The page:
Dan Kim

The most helpful thing you can say to a teammate — “It’s your call”

When a teammate asks me a question, one of my favorite responses is “It’s your call.” It’s such a simple yet powerful phrase. In just a few words it conveys…

Trust—Confidence—Respect—Autonomy—Ownership—Empowerment— Responsibility—Decisiveness

How can such a simple phrase mean so much? Take this common scenario — a team discussing what to work on next. Here’s one version of that conversation:

Julie: What should I work on next?

Shelley: How about a native homescreen?

Melissa: I’ve always wanted breadcrumb navigation!

Sara: Another option would be to squash some 🐛

Erica: File upload feature would be cool

Now there’s absolutely nothing wrong with a back and forth like this. Julie has opened the door for feedback, and the feedback provided makes total sense. But imagine the same opening line with a single response:

Julie: What should I work on next?

Shelley: It’s your call 😀

Immediately the whole tone of the conversation has changed for the better. Instead of asking for permission and being given specific directions, Julie has been empowered to make the decision herself. She now has complete ownership. She’s free to explore and make her own choices. She’ll assess all the open tasks. She’ll drum up her own new ideas. She’ll decide what’s next based on her own criteria of importance.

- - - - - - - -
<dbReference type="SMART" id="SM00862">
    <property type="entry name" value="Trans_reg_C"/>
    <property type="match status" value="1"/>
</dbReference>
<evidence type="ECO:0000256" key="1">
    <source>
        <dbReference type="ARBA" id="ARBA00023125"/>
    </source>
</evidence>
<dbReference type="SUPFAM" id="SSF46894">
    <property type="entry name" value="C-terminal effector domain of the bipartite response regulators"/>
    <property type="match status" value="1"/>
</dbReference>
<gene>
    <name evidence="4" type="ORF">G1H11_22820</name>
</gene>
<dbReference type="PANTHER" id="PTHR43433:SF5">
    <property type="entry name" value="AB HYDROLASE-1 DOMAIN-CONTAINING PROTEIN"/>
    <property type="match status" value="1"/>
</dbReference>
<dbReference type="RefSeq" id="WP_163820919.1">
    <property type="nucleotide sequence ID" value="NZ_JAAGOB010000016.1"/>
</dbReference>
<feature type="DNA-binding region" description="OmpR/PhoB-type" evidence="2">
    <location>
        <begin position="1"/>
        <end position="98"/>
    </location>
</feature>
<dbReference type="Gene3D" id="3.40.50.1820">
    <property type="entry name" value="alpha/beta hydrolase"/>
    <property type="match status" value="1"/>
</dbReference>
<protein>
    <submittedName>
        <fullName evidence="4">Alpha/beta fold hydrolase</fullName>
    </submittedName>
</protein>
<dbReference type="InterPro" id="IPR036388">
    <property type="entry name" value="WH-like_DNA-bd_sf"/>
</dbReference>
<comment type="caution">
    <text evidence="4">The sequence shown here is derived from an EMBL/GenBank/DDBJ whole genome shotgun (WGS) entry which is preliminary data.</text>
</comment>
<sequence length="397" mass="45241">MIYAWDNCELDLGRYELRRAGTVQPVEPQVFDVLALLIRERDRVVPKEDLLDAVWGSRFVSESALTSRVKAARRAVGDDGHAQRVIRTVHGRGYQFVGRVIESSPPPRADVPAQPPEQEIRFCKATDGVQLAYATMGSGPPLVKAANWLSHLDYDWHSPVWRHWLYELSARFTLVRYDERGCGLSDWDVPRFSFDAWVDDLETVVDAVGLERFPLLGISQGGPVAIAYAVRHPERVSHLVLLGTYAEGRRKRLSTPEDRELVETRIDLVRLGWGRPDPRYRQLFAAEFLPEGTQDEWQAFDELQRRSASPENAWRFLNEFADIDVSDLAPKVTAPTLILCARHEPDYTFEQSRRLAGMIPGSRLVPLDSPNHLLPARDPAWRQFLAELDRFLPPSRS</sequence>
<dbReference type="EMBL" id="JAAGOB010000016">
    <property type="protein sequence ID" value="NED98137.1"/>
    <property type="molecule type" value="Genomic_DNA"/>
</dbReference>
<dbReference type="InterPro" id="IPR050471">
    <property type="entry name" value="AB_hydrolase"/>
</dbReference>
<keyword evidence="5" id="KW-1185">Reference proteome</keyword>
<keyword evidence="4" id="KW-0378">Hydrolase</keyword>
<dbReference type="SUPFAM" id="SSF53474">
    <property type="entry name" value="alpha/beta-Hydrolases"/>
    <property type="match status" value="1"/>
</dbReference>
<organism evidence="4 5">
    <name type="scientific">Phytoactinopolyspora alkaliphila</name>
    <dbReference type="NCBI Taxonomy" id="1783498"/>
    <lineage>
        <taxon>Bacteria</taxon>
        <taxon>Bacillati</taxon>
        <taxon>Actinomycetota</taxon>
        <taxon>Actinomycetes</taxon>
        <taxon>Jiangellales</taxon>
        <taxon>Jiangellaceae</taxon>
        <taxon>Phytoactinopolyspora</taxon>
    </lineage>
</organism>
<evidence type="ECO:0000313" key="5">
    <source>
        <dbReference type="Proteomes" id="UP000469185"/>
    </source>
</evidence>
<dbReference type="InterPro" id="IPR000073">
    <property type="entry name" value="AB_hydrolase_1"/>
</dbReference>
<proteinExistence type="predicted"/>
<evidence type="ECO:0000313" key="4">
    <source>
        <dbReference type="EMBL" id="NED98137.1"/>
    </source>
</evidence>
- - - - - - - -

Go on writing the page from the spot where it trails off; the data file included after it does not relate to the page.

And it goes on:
More importantly the team has expressed sincere trust, confidence, and respect in her and her abilities to do everything. They’ve said “whatever you decide is cool with us.” Full autonomy like this has significant long-term benefits to teams —no managers, increased motivation, time saved, sharper assessments, faster decisions, happier people, improved independent learning, better teamwork and so much more.

All of that accomplished by just saying a simple phrase.

When it comes to software development, conversational opportunities like this come up pretty frequently. Keep an eye out for questions about:

  • What to work on next
  • How to implement a feature
  • What tools, APIs, or libraries to use
  • How to manage/keep track of work

Of course when you’re asked for your opinion, you can certainly give it — you don’t want to leave people completely hanging. But before you do that, consider challenging the person asking the question by simply saying “It’s your call.” You’ll be pleasantly surprised by the outcome, and the long-term benefits are well worth it.